After an acrimonious session, the Knesset House Committee voted yesterday to establish a group of Knesset members to examine the employment conditions - of Knesset members.
In fact there already is a watchdog committee charged with overseeing salaries in Knesset. That committee, a public one which discusses the employment terms of Israel's elected parliamentarians, is headed by Prof. Reuben Gronau. This new committee is also charged with studying the issue of parliamentary salaries, and making recommendations to the Gronau committee. In any case their proposals would be discussed by the House Committee.
The Knesset is on its Passover break, and many members of the House Committee had objected to holding a meeting on the topic - which is hardly an urgent matter - during the recess. Only eight of the 16 committee members bothered to show up for the meeting.
Five MKs voted in favor and two against the proposal to set up the sub-committee.
In the case of the new committee, the MKs will submit their final proposal to the Gronau Committee, but regardless of whether that committee agrees or not, the MKs will be able to bring their recommendations back to the House Committee for approval.
The five MKs who voted in favor were Knesset House Committee chairman Yariv Levin (Likud ), David Rotem (Yisrael Beiteinu ), Zeev Elkin (Likud ), Einat Wilf (Atzmaut ) and Avraham Michaeli (Shas ). Voting against were Eitan Cabel (Labor ) and Ilan Gilon (New Movement-Meretz ).
Members of the new subcommittee are Elkin, Michaeli, Rotem, Wilf, Meir Sheetrit (Kadima ) and Daniel Ben Simon (Labor ).
The committee was not given a brief for its work, but was told it could hear all proposals from MKs on the issues.
Cabel, Gilon and Rachel Adatto (Kadima ) demanded that the vote not be held during the Passover recess, which started March 30. Cabel proposed that the vote be put off until an in-depth discussion on the issue could be held during the summer session.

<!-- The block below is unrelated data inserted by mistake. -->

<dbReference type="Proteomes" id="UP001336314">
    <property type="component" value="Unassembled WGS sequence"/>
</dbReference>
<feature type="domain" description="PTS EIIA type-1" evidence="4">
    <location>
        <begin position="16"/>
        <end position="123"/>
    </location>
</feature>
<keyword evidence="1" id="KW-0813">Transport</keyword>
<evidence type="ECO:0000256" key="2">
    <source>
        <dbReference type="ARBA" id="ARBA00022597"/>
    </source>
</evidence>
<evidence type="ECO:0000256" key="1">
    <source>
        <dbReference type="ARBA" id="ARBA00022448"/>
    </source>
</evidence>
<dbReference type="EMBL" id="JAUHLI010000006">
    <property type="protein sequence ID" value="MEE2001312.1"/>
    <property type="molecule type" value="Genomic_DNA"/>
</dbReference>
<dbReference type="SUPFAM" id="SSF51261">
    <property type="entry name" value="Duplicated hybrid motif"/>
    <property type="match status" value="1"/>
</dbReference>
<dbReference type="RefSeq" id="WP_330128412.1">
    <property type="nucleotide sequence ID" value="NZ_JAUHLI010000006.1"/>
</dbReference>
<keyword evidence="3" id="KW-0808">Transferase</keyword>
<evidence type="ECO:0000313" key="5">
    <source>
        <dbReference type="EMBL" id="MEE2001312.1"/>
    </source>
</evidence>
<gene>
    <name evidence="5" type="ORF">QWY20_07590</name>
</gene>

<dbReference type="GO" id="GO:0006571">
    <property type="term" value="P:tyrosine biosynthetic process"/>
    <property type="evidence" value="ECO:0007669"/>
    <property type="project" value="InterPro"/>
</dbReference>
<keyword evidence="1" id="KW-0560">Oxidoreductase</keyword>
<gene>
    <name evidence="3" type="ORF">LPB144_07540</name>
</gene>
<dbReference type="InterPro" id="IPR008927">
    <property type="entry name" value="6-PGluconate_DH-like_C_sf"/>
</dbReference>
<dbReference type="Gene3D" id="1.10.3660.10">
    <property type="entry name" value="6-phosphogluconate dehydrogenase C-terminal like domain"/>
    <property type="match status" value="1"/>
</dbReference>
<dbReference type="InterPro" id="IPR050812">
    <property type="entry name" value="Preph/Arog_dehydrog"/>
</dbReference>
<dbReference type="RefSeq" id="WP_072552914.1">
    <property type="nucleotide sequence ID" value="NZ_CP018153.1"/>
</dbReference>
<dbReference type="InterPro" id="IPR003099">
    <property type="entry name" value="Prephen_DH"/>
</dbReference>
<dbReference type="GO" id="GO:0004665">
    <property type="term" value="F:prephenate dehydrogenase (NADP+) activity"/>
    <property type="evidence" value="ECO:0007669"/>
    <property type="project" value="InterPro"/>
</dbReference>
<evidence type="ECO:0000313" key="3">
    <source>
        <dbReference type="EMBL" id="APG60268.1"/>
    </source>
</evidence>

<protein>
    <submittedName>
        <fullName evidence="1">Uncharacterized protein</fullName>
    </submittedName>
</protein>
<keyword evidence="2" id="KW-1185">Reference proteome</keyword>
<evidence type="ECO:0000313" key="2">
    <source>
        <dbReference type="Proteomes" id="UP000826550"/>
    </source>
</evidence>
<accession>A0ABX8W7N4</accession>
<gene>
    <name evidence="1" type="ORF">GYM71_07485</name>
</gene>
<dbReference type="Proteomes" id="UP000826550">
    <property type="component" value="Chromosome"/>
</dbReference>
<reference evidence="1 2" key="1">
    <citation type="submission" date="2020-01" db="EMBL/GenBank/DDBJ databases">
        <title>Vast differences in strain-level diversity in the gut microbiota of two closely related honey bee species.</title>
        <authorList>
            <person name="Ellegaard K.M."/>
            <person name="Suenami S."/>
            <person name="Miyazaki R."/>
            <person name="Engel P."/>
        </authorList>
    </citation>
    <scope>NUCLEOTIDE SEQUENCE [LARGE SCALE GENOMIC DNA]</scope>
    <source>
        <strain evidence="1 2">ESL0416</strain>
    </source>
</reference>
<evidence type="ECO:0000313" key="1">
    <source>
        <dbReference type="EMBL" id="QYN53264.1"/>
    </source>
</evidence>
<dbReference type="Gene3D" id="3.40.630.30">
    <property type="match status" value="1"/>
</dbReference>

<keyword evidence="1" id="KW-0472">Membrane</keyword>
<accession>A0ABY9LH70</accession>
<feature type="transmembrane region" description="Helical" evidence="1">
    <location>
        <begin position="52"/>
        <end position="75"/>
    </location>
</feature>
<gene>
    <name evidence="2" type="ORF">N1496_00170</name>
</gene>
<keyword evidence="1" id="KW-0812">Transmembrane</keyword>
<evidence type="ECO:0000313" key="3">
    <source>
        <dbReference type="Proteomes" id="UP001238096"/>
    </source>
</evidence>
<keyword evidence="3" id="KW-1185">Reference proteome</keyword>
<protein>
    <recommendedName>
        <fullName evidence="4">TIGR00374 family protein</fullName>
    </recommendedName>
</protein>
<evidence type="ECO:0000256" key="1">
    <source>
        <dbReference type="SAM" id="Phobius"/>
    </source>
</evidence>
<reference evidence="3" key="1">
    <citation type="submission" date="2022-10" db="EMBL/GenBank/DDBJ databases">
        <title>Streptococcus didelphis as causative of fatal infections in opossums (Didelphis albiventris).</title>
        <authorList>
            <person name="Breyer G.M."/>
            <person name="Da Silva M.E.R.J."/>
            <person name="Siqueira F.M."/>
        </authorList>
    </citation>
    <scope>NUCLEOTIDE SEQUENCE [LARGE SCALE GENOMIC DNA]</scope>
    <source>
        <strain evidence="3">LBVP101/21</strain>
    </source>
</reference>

"It is inappropriate to hold such a session during the recess. All eyes are upon us, and even if it is correct [to change our conditions], things are being blown out of proportion," said Cabel. He asked to remove the matter from the agenda yesterday. Levin refused.
After Adatto asked what the hurry was, Levin said he could appoint the committee even without an official vote of the House Committee.
Gilon said the new committee would in practice be the MKs' union. "It is possible there are good intentions [in establishing the committee], but outside the Knesset there is a doctors strike and what are the MKs occupied with? Their own conditions. This is bad for the Knesset," he said.
Knesset Speaker Reuven Rivlin has said he objects to any change in the status of the Gronau committee. The law provides that MKs' employment terms are set by the House Committee after receiving a formal opinion from the Gronau committee. Therefore, even if the Knesset House Committee recommendations encounter opposition from Gronau's panel, the House Committee legally has the last word.
Gronau criticized the establishment of the new committee, saying if the Knesset wants to free itself from the oversight of his committee, it could vote to do so.
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